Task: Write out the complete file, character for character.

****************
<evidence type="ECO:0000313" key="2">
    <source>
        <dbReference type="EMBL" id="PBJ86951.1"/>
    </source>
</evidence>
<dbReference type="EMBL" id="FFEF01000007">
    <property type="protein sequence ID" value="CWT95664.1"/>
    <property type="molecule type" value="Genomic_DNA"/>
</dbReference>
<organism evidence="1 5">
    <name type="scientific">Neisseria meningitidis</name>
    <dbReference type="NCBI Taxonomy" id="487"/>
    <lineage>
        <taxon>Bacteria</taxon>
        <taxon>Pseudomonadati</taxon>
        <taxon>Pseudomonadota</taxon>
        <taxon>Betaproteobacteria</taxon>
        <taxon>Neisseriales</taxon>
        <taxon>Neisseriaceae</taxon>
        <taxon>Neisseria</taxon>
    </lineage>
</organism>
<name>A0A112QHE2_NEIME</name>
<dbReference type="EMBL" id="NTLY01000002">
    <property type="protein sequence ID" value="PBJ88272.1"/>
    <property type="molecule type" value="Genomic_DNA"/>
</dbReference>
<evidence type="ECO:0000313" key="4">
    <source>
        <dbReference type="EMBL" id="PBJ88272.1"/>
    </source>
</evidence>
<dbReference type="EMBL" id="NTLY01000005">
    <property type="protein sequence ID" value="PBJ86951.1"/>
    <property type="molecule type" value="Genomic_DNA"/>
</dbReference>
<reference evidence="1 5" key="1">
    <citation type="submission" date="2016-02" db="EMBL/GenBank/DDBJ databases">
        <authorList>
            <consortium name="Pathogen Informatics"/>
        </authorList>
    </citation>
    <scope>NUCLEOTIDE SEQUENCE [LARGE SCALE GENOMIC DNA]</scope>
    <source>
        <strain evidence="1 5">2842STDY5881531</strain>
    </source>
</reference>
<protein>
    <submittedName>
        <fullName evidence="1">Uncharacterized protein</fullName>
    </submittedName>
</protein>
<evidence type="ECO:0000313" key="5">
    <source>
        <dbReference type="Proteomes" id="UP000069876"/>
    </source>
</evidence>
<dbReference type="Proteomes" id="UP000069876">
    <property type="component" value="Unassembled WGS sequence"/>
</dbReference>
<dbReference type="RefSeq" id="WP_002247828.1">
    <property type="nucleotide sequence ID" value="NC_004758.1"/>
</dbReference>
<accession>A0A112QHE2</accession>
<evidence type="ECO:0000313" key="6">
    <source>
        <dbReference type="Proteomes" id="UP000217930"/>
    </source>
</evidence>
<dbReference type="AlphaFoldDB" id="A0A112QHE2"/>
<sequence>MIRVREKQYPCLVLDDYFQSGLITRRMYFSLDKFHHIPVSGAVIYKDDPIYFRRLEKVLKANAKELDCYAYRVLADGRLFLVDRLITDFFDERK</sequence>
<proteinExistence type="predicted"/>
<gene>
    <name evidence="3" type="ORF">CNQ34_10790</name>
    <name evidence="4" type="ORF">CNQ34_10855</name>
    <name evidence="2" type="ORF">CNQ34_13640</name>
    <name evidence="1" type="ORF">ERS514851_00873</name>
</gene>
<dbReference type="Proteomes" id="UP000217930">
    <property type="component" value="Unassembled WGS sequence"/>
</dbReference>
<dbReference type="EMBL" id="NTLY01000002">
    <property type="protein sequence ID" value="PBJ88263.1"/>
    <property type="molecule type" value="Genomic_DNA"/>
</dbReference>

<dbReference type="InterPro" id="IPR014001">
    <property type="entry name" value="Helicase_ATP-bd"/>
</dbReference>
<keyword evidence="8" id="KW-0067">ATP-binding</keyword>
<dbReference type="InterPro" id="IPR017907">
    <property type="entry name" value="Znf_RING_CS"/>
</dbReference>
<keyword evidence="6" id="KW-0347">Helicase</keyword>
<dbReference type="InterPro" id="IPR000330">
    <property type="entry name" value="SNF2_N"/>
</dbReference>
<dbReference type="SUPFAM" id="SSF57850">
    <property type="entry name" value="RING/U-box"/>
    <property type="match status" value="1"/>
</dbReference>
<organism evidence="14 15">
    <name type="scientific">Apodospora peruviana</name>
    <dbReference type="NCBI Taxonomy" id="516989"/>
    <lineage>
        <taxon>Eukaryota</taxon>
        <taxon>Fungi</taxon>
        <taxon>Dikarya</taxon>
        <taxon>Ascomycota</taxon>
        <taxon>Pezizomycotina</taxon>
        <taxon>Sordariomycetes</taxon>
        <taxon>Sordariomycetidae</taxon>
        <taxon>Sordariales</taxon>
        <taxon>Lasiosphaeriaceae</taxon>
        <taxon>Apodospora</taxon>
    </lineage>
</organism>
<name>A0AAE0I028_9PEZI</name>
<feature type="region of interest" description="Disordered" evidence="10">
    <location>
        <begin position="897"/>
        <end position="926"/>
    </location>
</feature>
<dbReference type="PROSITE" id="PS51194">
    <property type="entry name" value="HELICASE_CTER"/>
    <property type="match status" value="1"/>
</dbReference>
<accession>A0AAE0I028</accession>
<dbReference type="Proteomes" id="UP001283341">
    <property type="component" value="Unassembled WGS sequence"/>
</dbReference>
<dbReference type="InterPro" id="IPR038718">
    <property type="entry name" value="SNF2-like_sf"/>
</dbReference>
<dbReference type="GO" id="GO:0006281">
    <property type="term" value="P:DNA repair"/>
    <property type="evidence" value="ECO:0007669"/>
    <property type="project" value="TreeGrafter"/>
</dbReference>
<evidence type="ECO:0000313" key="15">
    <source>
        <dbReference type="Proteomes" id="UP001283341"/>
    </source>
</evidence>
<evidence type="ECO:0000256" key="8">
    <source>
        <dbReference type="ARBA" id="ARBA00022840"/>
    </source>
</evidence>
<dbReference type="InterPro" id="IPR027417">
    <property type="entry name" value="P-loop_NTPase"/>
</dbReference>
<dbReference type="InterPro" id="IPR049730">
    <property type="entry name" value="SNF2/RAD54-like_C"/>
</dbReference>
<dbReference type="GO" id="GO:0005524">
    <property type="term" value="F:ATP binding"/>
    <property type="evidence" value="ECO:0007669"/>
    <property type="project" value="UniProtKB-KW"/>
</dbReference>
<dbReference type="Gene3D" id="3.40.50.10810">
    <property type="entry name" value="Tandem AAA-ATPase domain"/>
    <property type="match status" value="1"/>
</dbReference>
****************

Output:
<evidence type="ECO:0000313" key="2">
    <source>
        <dbReference type="EMBL" id="PBJ86951.1"/>
    </source>
</evidence>
<dbReference type="EMBL" id="FFEF01000007">
    <property type="protein sequence ID" value="CWT95664.1"/>
    <property type="molecule type" value="Genomic_DNA"/>
</dbReference>
<organism evidence="1 5">
    <name type="scientific">Neisseria meningitidis</name>
    <dbReference type="NCBI Taxonomy" id="487"/>
    <lineage>
        <taxon>Bacteria</taxon>
        <taxon>Pseudomonadati</taxon>
        <taxon>Pseudomonadota</taxon>
        <taxon>Betaproteobacteria</taxon>
        <taxon>Neisseriales</taxon>
        <taxon>Neisseriaceae</taxon>
        <taxon>Neisseria</taxon>
    </lineage>
</organism>
<name>A0A112QHE2_NEIME</name>
<dbReference type="EMBL" id="NTLY01000002">
    <property type="protein sequence ID" value="PBJ88272.1"/>
    <property type="molecule type" value="Genomic_DNA"/>
</dbReference>
<evidence type="ECO:0000313" key="4">
    <source>
        <dbReference type="EMBL" id="PBJ88272.1"/>
    </source>
</evidence>
<dbReference type="EMBL" id="NTLY01000005">
    <property type="protein sequence ID" value="PBJ86951.1"/>
    <property type="molecule type" value="Genomic_DNA"/>
</dbReference>
<reference evidence="1 5" key="1">
    <citation type="submission" date="2016-02" db="EMBL/GenBank/DDBJ databases">
        <authorList>
            <consortium name="Pathogen Informatics"/>
        </authorList>
    </citation>
    <scope>NUCLEOTIDE SEQUENCE [LARGE SCALE GENOMIC DNA]</scope>
    <source>
        <strain evidence="1 5">2842STDY5881531</strain>
    </source>
</reference>
<protein>
    <submittedName>
        <fullName evidence="1">Uncharacterized protein</fullName>
    </submittedName>
</protein>
<evidence type="ECO:0000313" key="5">
    <source>
        <dbReference type="Proteomes" id="UP000069876"/>
    </source>
</evidence>
<dbReference type="Proteomes" id="UP000069876">
    <property type="component" value="Unassembled WGS sequence"/>
</dbReference>
<dbReference type="RefSeq" id="WP_002247828.1">
    <property type="nucleotide sequence ID" value="NC_004758.1"/>
</dbReference>
<accession>A0A112QHE2</accession>
<evidence type="ECO:0000313" key="6">
    <source>
        <dbReference type="Proteomes" id="UP000217930"/>
    </source>
</evidence>
<dbReference type="AlphaFoldDB" id="A0A112QHE2"/>
<sequence>MIRVREKQYPCLVLDDYFQSGLITRRMYFSLDKFHHIPVSGAVIYKDDPIYFRRLEKVLKANAKELDCYAYRVLADGRLFLVDRLITDFFDERK</sequence>
<proteinExistence type="predicted"/>
<gene>
    <name evidence="3" type="ORF">CNQ34_10790</name>
    <name evidence="4" type="ORF">CNQ34_10855</name>
    <name evidence="2" type="ORF">CNQ34_13640</name>
    <name evidence="1" type="ORF">ERS514851_00873</name>
</gene>
<dbReference type="Proteomes" id="UP000217930">
    <property type="component" value="Unassembled WGS sequence"/>
</dbReference>
<dbReference type="EMBL" id="NTLY01000002">
    <property type="protein sequence ID" value="PBJ88263.1"/>
    <property type="molecule type" value="Genomic_DNA"/>
</dbReference>

<dbReference type="InterPro" id="IPR014001">
    <property type="entry name" value="Helicase_ATP-bd"/>
</dbReference>
<keyword evidence="8" id="KW-0067">ATP-binding</keyword>
<dbReference type="InterPro" id="IPR017907">
    <property type="entry name" value="Znf_RING_CS"/>
</dbReference>
<keyword evidence="6" id="KW-0347">Helicase</keyword>
<dbReference type="InterPro" id="IPR000330">
    <property type="entry name" value="SNF2_N"/>
</dbReference>
<dbReference type="SUPFAM" id="SSF57850">
    <property type="entry name" value="RING/U-box"/>
    <property type="match status" value="1"/>
</dbReference>
<organism evidence="14 15">
    <name type="scientific">Apodospora peruviana</name>
    <dbReference type="NCBI Taxonomy" id="516989"/>
    <lineage>
        <taxon>Eukaryota</taxon>
        <taxon>Fungi</taxon>
        <taxon>Dikarya</taxon>
        <taxon>Ascomycota</taxon>
        <taxon>Pezizomycotina</taxon>
        <taxon>Sordariomycetes</taxon>
        <taxon>Sordariomycetidae</taxon>
        <taxon>Sordariales</taxon>
        <taxon>Lasiosphaeriaceae</taxon>
        <taxon>Apodospora</taxon>
    </lineage>
</organism>
<name>A0AAE0I028_9PEZI</name>
<feature type="region of interest" description="Disordered" evidence="10">
    <location>
        <begin position="897"/>
        <end position="926"/>
    </location>
</feature>
<dbReference type="PROSITE" id="PS51194">
    <property type="entry name" value="HELICASE_CTER"/>
    <property type="match status" value="1"/>
</dbReference>
<accession>A0AAE0I028</accession>
<dbReference type="Proteomes" id="UP001283341">
    <property type="component" value="Unassembled WGS sequence"/>
</dbReference>
<dbReference type="InterPro" id="IPR038718">
    <property type="entry name" value="SNF2-like_sf"/>
</dbReference>
<dbReference type="GO" id="GO:0006281">
    <property type="term" value="P:DNA repair"/>
    <property type="evidence" value="ECO:0007669"/>
    <property type="project" value="TreeGrafter"/>
</dbReference>
<evidence type="ECO:0000313" key="15">
    <source>
        <dbReference type="Proteomes" id="UP001283341"/>
    </source>
</evidence>
<evidence type="ECO:0000256" key="8">
    <source>
        <dbReference type="ARBA" id="ARBA00022840"/>
    </source>
</evidence>
<dbReference type="InterPro" id="IPR027417">
    <property type="entry name" value="P-loop_NTPase"/>
</dbReference>
<dbReference type="InterPro" id="IPR049730">
    <property type="entry name" value="SNF2/RAD54-like_C"/>
</dbReference>
<dbReference type="GO" id="GO:0005524">
    <property type="term" value="F:ATP binding"/>
    <property type="evidence" value="ECO:0007669"/>
    <property type="project" value="UniProtKB-KW"/>
</dbReference>
<dbReference type="Gene3D" id="3.40.50.10810">
    <property type="entry name" value="Tandem AAA-ATPase domain"/>
    <property type="match status" value="1"/>
</dbReference>